Luke Skywalker Last Jedi lightsaber
More info i
Credit: Lucasfilm

Mark Hamill describes the extreme new levels of script secrecy for Star Wars: Episode IX

Contributed by
Dec 11, 2018

Mark Hamill has been keeping Star Wars spoilers secret ever since the "I am your father" moment in The Empire Strikes Back, but even he has never seen secrecy quite like what director J.J. Abrams is employing for Episode IX

Hamill is set to reprise his role as Luke Skywalker in some capacity for the next installment in the Star Wars saga, and while he's already done about a week of filming, he still has to go to back for additional work in between shooting his new history series Knightfall. Speaking to Entertainment Weekly from the Knightfall set, Hamill explained that he's still waiting for more Star Wars script rewrites, which will arrive in a somewhat covert form.

“I still have to go over and do [Episode IX],” Hamill said. “Most of the parts I have coming up beside Star Wars are voiceover — there’s one big one, very high-profile, I can’t announce now, that I’m really excited about. You know how it is these days, every time you sign NDAs. I remember back when I read the first Star Wars [script], I was like, ‘Wow, that’s the goofiest thing I’ve ever read.’ I gave it to my best friend to read, and I said, ‘What do you think of it?’ He said, ‘It’s really wild, it’s crazy, can I give it to Meredith?’ ‘Sure, go ahead.’ It went around to all my friends. Of course back then nobody cared. Nowadays it’s like working for some secret deep state government organization, like being in the CIA. They’re going to send rewrites over to Prague on this dark red paper that gives you a headache to read.”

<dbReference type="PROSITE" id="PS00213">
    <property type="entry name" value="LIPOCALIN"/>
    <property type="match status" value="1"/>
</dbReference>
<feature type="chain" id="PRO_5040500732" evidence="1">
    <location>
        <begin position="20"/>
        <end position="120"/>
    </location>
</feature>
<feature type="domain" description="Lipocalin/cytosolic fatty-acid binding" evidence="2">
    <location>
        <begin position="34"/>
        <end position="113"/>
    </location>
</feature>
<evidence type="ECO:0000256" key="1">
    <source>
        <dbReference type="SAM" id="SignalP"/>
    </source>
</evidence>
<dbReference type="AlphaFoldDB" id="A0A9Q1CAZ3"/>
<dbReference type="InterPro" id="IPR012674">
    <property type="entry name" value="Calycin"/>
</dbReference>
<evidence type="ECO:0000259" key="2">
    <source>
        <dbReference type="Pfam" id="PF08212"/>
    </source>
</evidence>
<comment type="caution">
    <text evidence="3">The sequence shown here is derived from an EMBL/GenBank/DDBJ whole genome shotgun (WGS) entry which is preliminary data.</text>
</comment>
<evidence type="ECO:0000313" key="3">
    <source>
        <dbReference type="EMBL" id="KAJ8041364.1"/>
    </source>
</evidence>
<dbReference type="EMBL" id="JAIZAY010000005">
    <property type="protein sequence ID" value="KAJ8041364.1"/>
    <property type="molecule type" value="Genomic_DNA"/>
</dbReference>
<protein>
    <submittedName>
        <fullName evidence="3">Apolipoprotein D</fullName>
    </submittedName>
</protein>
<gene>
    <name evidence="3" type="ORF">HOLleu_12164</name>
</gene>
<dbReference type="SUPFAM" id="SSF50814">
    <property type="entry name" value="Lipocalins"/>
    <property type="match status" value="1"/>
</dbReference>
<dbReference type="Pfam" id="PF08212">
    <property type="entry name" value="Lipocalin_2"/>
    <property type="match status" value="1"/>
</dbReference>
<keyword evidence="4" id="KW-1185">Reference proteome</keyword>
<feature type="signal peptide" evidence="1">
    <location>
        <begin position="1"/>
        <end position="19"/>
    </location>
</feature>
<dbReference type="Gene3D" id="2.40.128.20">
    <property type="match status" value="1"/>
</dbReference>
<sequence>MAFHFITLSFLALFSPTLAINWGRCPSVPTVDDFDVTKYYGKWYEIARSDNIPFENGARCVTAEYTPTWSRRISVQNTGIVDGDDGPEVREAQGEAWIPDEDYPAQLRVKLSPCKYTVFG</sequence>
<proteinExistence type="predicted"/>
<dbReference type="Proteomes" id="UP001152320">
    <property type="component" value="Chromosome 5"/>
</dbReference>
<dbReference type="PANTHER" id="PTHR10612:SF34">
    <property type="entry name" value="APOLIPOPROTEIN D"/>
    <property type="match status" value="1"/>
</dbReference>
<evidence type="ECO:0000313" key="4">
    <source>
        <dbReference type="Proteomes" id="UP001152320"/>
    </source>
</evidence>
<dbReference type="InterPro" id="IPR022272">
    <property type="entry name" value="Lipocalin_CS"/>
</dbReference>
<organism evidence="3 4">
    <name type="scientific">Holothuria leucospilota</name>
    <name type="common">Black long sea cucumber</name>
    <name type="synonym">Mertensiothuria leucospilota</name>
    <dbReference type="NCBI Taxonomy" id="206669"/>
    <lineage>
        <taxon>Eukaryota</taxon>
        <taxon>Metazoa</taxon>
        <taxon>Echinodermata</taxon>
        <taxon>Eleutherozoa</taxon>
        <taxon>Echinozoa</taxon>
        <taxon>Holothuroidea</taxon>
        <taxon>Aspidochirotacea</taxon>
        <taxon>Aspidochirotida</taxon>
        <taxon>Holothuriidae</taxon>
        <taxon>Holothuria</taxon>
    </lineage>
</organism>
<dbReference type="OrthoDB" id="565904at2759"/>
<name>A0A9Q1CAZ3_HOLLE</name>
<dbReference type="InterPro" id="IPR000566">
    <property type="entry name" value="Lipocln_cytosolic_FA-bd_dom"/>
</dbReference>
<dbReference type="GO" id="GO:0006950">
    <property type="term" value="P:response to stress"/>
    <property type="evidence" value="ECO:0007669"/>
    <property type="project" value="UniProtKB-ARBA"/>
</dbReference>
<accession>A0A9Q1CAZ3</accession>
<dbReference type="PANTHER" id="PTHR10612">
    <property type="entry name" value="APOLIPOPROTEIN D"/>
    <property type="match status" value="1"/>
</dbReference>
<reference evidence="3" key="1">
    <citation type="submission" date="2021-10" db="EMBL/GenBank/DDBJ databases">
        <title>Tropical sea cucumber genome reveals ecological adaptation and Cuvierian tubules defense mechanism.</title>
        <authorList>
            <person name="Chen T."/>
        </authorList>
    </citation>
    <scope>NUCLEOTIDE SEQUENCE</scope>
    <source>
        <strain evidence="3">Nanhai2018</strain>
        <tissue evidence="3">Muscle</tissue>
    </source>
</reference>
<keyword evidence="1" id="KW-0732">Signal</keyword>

That dark red paper has been used on the new Star Wars trilogy before, and it's there to specifically discourage photocopying any of the pages, because the copies will just turn black rather than yield anything legible. Even with those measures in place, though, Hamill noted there's yet another layer of security applied to the new pages he's expecting. They're going to be hand-delivered and hand-recovered.

“They’re going to fly [the rewrites] over with somebody from the company,” Hamill said. “They’re going to come and give it to me and wait for me to read it before I give it back. So no pressure! You can’t even keep it overnight. But that’s the way it is now.”

Secrecy at this level — including scripts the cast aren't allowed to keep, electronic scripts on locked tablets, and even fake scenes written to keep everyone guessing — is nothing new in the realm of megafranchises and shared universes, but it might hit new levels with Episode IX. The film is expected to wrap up this chapter in the Skywalker saga, bid farewell to Carrie Fisher's General Leia Organa, and possibly be the last time we ever see Luke Skywalker on the big screen. Between this film, Avengers: Endgame, and the final season of Game of Thrones, 2019 might be the most secretive film and television release year we've ever seen.

Star Wars: Episode IX arrives Dec. 20, 2019.


Make Your Inbox Important

Like Comic-Con. Except every week in your inbox.

Sign-up breaker
Sign out: